Case: Bennett Marine, Inc. v. Lenco Marine, Inc., No. 2012-1336 (Fed. Cir. Sept. 19, 2013) (non-precedential). On appeal from S.D. Fla. Before Lourie, Schall, and Prost.

Procedural Posture: Defendant accused-infringer appealed final judgment of infringement, induced infringement, willful infringement, no invalidity, breach of settlement agreement, and damages. CAFC affirmed the findings of no invalidity; reversed the findings of infringement, induced infringement, willful infringement, and breach of contract; and vacated damages award.

  • Means-plus-function: District court erred in its claim construction. The specification disclosed a figure of a specific control circuit capable of performing the claimed function, and did not disclose alternative structures. Therefore the CAFC limited the scope of the corresponding structure to the specific circuit shown in the figure and its equivalents, rather than construe the claim to encompass any circuit capable of performing the claimed function.
  • Means-plus-function; Doctrine of Equivalents: Where the accused circuit (a timing circuit) operated in a different way from the specific control circuit (a counting circuit) that corresponded to the claimed function, testimony that the accused circuit could potentially perform the claimed function was insufficient to demonstrate that the accused circuit is structurally equivalent to the specific control circuit disclosed in the specification.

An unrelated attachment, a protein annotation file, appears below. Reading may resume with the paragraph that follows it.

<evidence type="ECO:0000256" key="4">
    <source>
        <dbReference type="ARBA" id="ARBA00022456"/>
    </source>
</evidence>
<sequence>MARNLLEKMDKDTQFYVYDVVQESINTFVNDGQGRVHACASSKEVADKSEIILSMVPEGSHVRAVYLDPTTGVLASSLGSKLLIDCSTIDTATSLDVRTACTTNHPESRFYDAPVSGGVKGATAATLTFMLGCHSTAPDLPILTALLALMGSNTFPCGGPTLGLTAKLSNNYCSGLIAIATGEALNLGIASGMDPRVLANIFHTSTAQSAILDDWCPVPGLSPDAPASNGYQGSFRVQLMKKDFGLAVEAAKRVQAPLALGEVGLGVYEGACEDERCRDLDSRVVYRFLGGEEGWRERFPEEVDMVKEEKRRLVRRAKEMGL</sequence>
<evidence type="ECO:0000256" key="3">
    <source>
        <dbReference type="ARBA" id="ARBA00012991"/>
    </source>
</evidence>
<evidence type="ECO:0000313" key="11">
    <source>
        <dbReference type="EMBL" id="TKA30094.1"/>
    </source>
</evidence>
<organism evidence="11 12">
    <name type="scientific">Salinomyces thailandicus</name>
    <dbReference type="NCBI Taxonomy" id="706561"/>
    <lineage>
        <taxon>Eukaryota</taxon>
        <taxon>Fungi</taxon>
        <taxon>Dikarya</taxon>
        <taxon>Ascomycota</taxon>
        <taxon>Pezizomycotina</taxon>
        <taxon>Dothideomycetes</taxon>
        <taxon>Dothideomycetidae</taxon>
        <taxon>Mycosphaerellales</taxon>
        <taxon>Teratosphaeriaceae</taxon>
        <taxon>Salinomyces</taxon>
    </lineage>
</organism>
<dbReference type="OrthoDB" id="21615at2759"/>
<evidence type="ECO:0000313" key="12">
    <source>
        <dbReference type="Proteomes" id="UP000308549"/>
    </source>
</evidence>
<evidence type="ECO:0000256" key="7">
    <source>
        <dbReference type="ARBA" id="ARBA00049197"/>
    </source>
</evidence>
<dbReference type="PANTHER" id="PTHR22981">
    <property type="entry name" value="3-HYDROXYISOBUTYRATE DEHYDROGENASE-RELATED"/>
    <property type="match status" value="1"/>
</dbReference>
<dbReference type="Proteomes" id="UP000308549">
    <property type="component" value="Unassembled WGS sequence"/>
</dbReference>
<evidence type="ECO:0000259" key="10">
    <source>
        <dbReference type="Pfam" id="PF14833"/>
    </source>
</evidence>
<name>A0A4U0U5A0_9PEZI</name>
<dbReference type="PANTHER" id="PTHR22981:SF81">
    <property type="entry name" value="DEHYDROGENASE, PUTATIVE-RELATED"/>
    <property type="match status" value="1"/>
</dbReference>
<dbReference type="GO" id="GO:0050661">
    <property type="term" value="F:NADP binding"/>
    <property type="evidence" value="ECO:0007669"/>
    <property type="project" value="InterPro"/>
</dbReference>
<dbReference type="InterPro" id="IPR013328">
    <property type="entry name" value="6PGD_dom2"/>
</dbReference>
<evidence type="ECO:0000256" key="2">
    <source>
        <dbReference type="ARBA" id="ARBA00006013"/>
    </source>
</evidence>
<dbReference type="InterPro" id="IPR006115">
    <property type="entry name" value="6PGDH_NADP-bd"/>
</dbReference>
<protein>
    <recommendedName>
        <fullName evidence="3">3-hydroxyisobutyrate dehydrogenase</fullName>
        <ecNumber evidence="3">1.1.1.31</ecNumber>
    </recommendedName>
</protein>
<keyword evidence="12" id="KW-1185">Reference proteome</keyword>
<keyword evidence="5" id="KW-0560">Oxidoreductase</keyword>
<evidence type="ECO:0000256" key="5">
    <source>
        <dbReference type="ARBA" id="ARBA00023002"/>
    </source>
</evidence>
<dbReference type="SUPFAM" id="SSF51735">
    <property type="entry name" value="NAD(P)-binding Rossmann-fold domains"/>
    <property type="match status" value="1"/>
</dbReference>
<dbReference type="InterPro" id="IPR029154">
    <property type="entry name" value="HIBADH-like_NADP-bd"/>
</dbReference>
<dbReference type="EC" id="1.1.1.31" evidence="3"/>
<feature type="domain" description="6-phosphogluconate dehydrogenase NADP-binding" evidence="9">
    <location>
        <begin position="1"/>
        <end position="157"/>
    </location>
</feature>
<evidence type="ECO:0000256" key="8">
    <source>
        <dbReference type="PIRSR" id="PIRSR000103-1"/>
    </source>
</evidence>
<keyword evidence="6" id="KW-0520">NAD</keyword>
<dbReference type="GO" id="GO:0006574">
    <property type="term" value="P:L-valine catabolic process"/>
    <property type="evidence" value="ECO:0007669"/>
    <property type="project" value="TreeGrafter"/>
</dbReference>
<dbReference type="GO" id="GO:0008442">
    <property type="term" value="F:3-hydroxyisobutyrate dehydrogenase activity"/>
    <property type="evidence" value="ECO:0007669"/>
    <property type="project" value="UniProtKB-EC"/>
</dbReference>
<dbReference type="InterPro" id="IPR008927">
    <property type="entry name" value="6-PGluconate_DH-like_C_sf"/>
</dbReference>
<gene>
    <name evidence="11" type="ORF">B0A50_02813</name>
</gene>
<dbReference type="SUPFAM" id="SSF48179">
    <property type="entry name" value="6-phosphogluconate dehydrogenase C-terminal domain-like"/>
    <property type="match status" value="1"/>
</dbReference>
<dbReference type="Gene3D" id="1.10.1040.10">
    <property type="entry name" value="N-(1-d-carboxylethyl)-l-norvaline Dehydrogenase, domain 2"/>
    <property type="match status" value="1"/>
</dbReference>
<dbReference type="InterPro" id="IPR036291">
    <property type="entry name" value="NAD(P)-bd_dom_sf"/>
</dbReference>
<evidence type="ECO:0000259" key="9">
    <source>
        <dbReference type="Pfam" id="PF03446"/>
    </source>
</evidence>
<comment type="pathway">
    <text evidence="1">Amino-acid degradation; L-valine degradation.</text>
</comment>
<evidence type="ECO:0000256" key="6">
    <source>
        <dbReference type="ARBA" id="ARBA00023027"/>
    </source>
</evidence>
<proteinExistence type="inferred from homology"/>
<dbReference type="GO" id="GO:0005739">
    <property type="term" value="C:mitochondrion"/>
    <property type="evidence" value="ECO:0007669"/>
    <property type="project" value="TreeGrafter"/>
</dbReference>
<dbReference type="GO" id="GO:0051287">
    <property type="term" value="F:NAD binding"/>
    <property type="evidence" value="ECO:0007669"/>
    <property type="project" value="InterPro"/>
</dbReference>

• Infringement: Despite being fully aware of defendant’s proposed revised construction (which the CAFC adopted), plaintiff presented no evidence of infringement under that construction. The CAFC therefore reversed the findings of infringement, induced infringement, and willful infringement, and vacated the damages award.
  • Estoppel: That the inventor failed to distinguish a certain prior art reference during prosecution on a specific ground did not create an estoppel with respect to an arguably similar aspect of a different reference. More specifically, that the inventors distinguished Reference B on grounds other than that Reference B does not disclose trim tabs does not mean that the inventors waived an argument that a disclosure in Reference A that is arguably similar to that in Reference B did not disclose trim tabs.